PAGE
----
The spacious building now used as a museum was no less than a train station and a hotel in the past. During your visit you can still see the huge clocks used by the passengers and the floors remind you a little of the platforms that were once here. The transformation of the station into a museum began in 1977 and opened to the general public in 1986.
The museum also features sculptures, decorative art, photographs and furniture. You can see the works of the most important impressionist artists - Monet with "Women in the Garden", "Heaps of Hay" and "Poppies", Renoir's famous works such as "Dances in the Moulin de la Galette" and "The Bathers", some of Degas's sculptures of famous dancers and Mannes most important works, "Breakfast on the Grass" and "Olympia".
Do not miss the works of the amazing realist Krove, which will leave you stunned with your mouth open. Then continue to the Impressionist side - paintings that accurately reflected what eye sees.
As we continue to wander through the museum's parts, we arrive at the post-Impressionists part - those who rebelled and abandoned Impressionism in favor of establishing a new artistic language. Van Gogh, the father of expressionism, describes not only what exists in nature, but his moods and feelings, which are not only private and personal, and which embrace each other.
The museum was built where a train station used to be. The station was inaugurated in 1900, but due to a lack of compatibility with newer and more modern trains, it was only used for 40 years. The building was used for several decades for different needs, until in the mid-1970's when the entire building was designated for demolition. A modern multi-functional complex was planned to be built there, but due to the stubbornness of the French museum management, which discovered the potential inherent in the special building, a museum dedicated to art from the second half of the 19th century to the early years of the 20th century was created there.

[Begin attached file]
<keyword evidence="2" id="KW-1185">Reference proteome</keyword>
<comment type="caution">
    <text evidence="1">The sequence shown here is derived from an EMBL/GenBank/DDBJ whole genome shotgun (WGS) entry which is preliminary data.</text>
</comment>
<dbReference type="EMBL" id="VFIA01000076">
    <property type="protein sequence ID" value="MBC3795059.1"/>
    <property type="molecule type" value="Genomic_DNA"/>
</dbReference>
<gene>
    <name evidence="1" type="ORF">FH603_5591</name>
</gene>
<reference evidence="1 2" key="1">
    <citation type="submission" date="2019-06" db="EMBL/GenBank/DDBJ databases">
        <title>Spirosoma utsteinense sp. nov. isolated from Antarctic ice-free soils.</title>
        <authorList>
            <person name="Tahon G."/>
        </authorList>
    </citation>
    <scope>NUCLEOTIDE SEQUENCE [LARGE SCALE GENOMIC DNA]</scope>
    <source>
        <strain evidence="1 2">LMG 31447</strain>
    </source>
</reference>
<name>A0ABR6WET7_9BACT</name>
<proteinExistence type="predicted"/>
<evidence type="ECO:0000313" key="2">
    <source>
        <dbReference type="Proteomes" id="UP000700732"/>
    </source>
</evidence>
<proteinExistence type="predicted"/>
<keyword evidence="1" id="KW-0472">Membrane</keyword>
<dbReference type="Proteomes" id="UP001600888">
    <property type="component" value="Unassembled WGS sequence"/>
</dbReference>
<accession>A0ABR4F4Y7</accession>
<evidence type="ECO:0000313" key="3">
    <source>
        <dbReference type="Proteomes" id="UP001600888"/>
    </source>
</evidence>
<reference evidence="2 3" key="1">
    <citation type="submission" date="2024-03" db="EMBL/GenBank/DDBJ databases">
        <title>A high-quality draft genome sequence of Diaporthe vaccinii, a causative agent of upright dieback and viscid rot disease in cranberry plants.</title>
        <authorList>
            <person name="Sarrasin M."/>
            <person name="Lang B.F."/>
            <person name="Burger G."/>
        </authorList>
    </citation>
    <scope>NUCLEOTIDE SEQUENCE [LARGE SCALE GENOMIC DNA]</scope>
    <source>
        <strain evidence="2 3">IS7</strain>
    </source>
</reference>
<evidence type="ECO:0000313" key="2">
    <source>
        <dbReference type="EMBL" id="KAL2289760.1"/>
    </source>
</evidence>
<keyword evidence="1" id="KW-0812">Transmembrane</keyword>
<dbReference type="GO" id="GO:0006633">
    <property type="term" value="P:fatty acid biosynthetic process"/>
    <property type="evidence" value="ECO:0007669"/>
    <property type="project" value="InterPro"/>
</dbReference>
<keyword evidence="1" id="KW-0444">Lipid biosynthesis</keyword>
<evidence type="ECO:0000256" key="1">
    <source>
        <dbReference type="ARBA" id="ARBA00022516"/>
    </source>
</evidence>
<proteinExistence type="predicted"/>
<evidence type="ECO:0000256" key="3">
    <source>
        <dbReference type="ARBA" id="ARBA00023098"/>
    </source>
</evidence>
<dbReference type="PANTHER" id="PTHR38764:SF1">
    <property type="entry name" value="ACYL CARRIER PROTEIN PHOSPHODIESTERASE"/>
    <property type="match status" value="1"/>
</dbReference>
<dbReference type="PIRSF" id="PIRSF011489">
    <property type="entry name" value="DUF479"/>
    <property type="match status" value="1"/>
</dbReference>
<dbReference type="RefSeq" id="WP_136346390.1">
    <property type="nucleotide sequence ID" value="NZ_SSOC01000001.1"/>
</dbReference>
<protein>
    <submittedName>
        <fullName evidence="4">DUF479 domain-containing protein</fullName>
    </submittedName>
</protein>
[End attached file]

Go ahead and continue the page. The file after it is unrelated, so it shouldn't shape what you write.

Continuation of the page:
In 1977, the decision was made and the railway station became an artistic lodge while preserving its outer shape. The museum opened to the public in 1986, and to this day, while utilizing the high spaces of the building, it presents neoclassical, romantic, impressionistic, realistic and other creations.
The ground floor is divided into three levels that present painting, sculpture and architecture.
On the second floor of the building are Impressionist works by a variety of painters.
But the naked appearance of the striping artist, while many people were standing around the painting, awakened the museum guards, who closed the room and asked her to dress. Because she refused, the police were summoned and removed her from the place.
The artist's lawyer explained that she carried a camera in order to document the audience's reactions, and that in fact it was a work of art. Despite the reputation that comes to France as a place that promotes free sex, cases from recent years indicate that there too, they find it difficult to accept such harsh provocations. After her release from prison, the artist said that the French reaction was hypocritical to her.